One Reason To Occupy

This story is an example of the kind of change in consciousness about who we are and how we might relate to one another that the Occupy Movement supports and inspires.

This story is true, and it is happening now. Today, I am lucky enough to have Z with me, and to be caring for her all day. She is the sweetest, cutest baby I know. The granddaughter of the woman who works for us, she weighed about three pounds at birth, and now, at 13 months, seems fairly healthy, although she is small and has asthma.

It’s hard to know whether the asthma comes from the small apartment in the Patterson Projects, where Z lives with her mother, grandmother and two other people. Z is small like her mother and has her wide, bright eyes. Otherwise, her features are like her dad’s. He got out of prison a few months ago, and visits Z sometimes. Z’s mother takes care of two children and works parttime. Her mother, Celie, who works for us, is one of the most remarkable people I have ever known. Not only does she always go beyond the call of duty as a helper for us, she raises an entire extended family, giving them her constant wisdom and love.

This is not unusual in African American families. I have known many instances of grandmothers taking care of their children’s children. When I lived in Youngstown, Ohio, I knew a woman who was raising each of her three children’s children. She was raising them because every one of her own children, two sons and a daughter, had been shot and killed in situations involving drugs.

The situation in the Patterson projects is not so different from the one in Youngstown, where poverty and shootings over drugs are the norm. The fact is that Z and every member of her family is under risk living where they are. For years, we have tried to get Celie and her family to move to a safe place, but rents are high here, where we live, and Celie’s daughter is loathe to leave the culture and friends that she she grew up with and knows so well.

But there is Z. Z, who is curled up into my arms, playing with beads I wear around my neck. Z, who is listening to me read Martin Luther King Jr.’s “I Have A Dream Speech,” which continues to resonate these many years later, and which most certainly applies to Z and her family. Today I will read to Z, I will take care of her in a house where there is no asbestos, and where there will be no television blaring, only an actual human voice, encouraging, nurturing and offering hope.

It was only after offering to take care of Z for a day that I realized today happens to be Martin Luther King Jr.’s birthday. I know he would love Z, who is part of my extended family. In the Occupy movement, we understand how all human beings, rich, poor and middle class, are interconnected, and we are making the effort to relate to one another in better ways. Some days it isn’t more complicated than changing a neighbor’s child’s diaper. Some days you realize that all "occupy"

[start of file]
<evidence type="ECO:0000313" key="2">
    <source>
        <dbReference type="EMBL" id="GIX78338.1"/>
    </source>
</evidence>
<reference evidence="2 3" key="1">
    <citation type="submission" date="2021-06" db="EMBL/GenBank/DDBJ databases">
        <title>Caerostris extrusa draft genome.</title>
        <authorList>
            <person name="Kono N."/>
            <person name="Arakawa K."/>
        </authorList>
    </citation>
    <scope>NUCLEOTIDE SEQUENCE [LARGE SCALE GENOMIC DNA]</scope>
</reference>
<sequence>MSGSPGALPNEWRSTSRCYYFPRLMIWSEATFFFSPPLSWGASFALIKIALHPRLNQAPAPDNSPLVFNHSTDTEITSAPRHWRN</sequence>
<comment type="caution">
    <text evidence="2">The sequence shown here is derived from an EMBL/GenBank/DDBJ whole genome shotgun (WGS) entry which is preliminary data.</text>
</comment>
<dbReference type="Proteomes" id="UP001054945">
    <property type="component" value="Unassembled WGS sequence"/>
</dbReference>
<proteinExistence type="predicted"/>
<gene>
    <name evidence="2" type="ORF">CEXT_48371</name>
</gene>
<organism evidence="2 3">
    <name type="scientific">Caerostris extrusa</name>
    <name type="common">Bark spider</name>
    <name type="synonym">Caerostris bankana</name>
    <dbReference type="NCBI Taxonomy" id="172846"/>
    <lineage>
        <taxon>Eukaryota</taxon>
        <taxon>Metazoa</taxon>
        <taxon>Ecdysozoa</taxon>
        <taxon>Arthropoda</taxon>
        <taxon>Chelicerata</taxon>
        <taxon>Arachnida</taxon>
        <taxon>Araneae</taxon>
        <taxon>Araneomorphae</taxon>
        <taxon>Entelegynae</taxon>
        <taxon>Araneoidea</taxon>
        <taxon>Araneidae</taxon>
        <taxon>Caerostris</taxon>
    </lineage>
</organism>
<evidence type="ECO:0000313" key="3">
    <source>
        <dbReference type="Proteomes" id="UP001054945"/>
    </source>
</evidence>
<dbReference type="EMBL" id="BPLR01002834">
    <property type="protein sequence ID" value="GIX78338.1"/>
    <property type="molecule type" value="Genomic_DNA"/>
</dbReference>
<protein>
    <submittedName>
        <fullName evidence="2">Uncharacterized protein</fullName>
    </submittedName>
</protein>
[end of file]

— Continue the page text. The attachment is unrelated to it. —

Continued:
means is living right.

This post is contributed by a community member. The views expressed in this blog are those of the author and do not necessarily reflect those of Patch Media Corporation. Everyone is welcome to submit a post to Patch. If you'd like to post a blog, go here to get started.

john ready January 17, 2012 at 03:11 AM
Once again, ethics and morality, as you and others have stated, need to be re-examined in this country. "Living right" means living responsibly, not assuming rights over others, not supporting echelons, not excluding the poor, not depriving the middle class, or helping to pave the way for a corporate run America.
Donna Brennan January 17, 2012 at 08:23 PM
We all need to be kind to one another and especially show appreciation for the kind acts of others. That being said, corporate changes need to happen, but not all corporations are evil.
William Mays January 17, 2012 at 09:07 PM
So what does this have to do with corporations? Is it their fault that Celie lives in the projects?
john ready January 18, 2012 at 04:06 AM
I'm guessing it has to do with the reason there is an OCCUPY Movement to begin with, Mr. Mays. And it is certainly the fault of a corrupt system, one that is dominated by corporations, that keeps people down and poor.
Jack B Goode January 22, 2012 at 07:55 PM
People have different ideas about "living right". Many people seem to have a personal demon that in their opinion is ruining society. Some people on this blog think it is "big corporations" others think it is "big government", others think it is"'organized religion". I suggest that we stop fighting imaginary monsters and live according to our conscience> end of sermon


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